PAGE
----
Buyouts are usually for more than the ORIGINAL value of a stock. That's because the price "premium" represents an incentive for holders to "tender" their shares to the would-be buyer.
Sometimes in these situations, the stock price rises above the proposed buyout price, in anticipation of a higher takeover bid from a SECOND party (that may or may not materialize).
To answer the other part of the question, does a bidder have a chance of taking over a dying company for less than the market price? That is a strategy sometimes referred to as a "take under," and it has not been a notably successful strategy.
That's because it goes against "human nature" (of the seller). "Where there is life, there is hope." They would seldom accept a lower price for "sure" survival, when the market is telling them that they are worth a higher price. Very few people realize that the market may disappear tomorrow. Think of all the homeowners who won't cut their price, but insist on bids that meet recent "comps."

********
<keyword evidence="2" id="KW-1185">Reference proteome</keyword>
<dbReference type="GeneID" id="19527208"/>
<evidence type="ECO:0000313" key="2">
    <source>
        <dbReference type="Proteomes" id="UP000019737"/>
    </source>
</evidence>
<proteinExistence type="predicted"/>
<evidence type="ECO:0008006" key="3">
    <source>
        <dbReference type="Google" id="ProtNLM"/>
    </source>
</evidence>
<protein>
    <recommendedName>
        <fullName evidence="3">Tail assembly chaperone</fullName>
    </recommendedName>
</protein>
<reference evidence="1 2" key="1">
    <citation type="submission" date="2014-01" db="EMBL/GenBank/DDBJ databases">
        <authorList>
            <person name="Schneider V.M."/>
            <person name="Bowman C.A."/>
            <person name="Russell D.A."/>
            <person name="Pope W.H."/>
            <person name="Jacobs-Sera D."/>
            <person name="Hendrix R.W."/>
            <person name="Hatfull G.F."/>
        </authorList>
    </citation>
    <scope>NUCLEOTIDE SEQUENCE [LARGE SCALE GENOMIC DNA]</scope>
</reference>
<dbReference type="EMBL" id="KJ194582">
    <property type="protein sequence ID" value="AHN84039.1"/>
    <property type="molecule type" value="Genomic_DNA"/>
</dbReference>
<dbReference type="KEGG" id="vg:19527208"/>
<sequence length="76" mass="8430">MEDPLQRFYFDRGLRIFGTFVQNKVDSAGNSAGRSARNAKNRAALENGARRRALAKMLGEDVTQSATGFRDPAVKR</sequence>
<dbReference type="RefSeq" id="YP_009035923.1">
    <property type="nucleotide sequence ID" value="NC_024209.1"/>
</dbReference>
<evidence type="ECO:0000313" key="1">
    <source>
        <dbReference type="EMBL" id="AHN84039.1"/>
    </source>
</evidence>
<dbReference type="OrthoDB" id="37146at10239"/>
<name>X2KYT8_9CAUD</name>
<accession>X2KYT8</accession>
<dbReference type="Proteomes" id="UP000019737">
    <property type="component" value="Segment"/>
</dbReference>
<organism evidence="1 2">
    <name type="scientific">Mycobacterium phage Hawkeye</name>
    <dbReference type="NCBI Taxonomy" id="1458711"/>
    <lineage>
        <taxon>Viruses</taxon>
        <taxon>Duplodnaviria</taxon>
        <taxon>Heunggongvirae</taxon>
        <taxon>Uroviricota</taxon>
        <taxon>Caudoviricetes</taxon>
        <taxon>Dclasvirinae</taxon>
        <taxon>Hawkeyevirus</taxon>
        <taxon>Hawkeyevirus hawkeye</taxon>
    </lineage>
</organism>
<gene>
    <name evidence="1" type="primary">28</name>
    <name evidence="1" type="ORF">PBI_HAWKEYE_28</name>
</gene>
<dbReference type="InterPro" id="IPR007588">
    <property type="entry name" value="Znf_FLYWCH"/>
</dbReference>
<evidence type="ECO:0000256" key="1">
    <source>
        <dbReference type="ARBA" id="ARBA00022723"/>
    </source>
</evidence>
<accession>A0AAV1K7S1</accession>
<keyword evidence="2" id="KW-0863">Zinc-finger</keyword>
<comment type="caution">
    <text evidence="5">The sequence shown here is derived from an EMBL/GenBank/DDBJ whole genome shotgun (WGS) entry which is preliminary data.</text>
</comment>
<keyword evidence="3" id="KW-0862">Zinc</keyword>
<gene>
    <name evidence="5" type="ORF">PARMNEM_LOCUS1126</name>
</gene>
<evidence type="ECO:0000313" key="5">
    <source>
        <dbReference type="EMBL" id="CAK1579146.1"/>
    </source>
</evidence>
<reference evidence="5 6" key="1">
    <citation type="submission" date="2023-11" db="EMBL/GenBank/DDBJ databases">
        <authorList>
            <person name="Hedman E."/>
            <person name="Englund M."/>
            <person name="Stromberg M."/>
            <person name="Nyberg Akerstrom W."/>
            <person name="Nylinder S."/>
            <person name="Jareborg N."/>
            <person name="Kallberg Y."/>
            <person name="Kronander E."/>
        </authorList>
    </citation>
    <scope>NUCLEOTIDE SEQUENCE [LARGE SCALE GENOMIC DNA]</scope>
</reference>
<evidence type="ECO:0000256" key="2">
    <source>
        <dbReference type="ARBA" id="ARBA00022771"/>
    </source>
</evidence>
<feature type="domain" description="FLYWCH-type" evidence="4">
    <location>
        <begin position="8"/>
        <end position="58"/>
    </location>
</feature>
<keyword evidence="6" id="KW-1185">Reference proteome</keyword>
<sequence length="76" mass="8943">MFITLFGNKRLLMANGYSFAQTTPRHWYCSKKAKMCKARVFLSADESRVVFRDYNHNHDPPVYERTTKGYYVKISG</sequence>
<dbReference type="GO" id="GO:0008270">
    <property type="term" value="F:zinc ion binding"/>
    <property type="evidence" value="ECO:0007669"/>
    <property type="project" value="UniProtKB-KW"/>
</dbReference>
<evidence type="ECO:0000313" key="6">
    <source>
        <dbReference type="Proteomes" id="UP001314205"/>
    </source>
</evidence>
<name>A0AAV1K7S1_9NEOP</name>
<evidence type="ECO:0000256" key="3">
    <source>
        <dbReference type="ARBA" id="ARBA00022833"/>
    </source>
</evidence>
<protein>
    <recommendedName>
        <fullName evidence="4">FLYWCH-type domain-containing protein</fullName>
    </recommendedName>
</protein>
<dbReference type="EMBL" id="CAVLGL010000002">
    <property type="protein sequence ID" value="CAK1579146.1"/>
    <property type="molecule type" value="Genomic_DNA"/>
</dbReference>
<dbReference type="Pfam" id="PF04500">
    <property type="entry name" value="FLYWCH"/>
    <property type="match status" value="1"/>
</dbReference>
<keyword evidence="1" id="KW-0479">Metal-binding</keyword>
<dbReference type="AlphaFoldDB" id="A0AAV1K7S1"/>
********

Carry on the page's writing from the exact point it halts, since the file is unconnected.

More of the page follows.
And if the company is really dying, the prospective buyer may be best served by waiting until it does, and then pick up the individual pieces at auction.